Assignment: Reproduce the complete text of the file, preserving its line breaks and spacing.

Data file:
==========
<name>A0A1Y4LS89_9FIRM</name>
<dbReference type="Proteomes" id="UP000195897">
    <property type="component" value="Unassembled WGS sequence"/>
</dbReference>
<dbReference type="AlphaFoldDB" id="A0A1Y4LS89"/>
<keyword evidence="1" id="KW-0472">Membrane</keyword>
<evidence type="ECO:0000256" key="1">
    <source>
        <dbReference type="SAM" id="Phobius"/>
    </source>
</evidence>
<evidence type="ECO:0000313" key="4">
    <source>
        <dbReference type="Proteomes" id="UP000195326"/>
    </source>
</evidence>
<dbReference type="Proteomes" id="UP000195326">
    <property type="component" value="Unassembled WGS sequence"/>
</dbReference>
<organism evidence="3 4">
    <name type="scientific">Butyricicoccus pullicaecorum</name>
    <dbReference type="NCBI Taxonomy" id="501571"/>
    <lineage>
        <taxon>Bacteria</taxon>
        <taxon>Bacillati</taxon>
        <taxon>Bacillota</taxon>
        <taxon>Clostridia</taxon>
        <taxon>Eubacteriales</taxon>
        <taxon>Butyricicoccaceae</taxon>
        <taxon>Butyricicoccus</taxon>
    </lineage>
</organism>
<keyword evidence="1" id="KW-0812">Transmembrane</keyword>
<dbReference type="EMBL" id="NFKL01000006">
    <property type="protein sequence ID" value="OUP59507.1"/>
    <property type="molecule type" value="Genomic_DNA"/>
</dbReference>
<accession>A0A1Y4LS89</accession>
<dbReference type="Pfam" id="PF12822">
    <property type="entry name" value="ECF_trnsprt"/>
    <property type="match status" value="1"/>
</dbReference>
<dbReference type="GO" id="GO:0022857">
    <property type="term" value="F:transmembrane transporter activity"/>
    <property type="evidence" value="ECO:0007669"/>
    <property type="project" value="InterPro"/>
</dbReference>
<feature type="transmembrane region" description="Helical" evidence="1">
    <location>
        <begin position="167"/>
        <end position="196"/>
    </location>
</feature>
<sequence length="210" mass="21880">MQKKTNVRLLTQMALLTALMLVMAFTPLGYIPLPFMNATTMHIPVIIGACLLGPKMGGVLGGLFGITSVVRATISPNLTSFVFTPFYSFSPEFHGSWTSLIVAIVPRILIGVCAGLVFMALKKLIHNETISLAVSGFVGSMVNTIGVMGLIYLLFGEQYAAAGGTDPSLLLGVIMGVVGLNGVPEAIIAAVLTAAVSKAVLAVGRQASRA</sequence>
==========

<name>A0A1Y4LS89_9FIRM</name>
<dbReference type="Proteomes" id="UP000195897">
    <property type="component" value="Unassembled WGS sequence"/>
</dbReference>
<dbReference type="AlphaFoldDB" id="A0A1Y4LS89"/>
<keyword evidence="1" id="KW-0472">Membrane</keyword>
<evidence type="ECO:0000256" key="1">
    <source>
        <dbReference type="SAM" id="Phobius"/>
    </source>
</evidence>
<evidence type="ECO:0000313" key="4">
    <source>
        <dbReference type="Proteomes" id="UP000195326"/>
    </source>
</evidence>
<dbReference type="Proteomes" id="UP000195326">
    <property type="component" value="Unassembled WGS sequence"/>
</dbReference>
<organism evidence="3 4">
    <name type="scientific">Butyricicoccus pullicaecorum</name>
    <dbReference type="NCBI Taxonomy" id="501571"/>
    <lineage>
        <taxon>Bacteria</taxon>
        <taxon>Bacillati</taxon>
        <taxon>Bacillota</taxon>
        <taxon>Clostridia</taxon>
        <taxon>Eubacteriales</taxon>
        <taxon>Butyricicoccaceae</taxon>
        <taxon>Butyricicoccus</taxon>
    </lineage>
</organism>
<keyword evidence="1" id="KW-0812">Transmembrane</keyword>
<dbReference type="EMBL" id="NFKL01000006">
    <property type="protein sequence ID" value="OUP59507.1"/>
    <property type="molecule type" value="Genomic_DNA"/>
</dbReference>
<accession>A0A1Y4LS89</accession>
<dbReference type="Pfam" id="PF12822">
    <property type="entry name" value="ECF_trnsprt"/>
    <property type="match status" value="1"/>
</dbReference>
<dbReference type="GO" id="GO:0022857">
    <property type="term" value="F:transmembrane transporter activity"/>
    <property type="evidence" value="ECO:0007669"/>
    <property type="project" value="InterPro"/>
</dbReference>
<feature type="transmembrane region" description="Helical" evidence="1">
    <location>
        <begin position="167"/>
        <end position="196"/>
    </location>
</feature>
<sequence length="210" mass="21880">MQKKTNVRLLTQMALLTALMLVMAFTPLGYIPLPFMNATTMHIPVIIGACLLGPKMGGVLGGLFGITSVVRATISPNLTSFVFTPFYSFSPEFHGSWTSLIVAIVPRILIGVCAGLVFMALKKLIHNETISLAVSGFVGSMVNTIGVMGLIYLLFGEQYAAAGGTDPSLLLGVIMGVVGLNGVPEAIIAAVLTAAVSKAVLAVGRQASRA</sequence>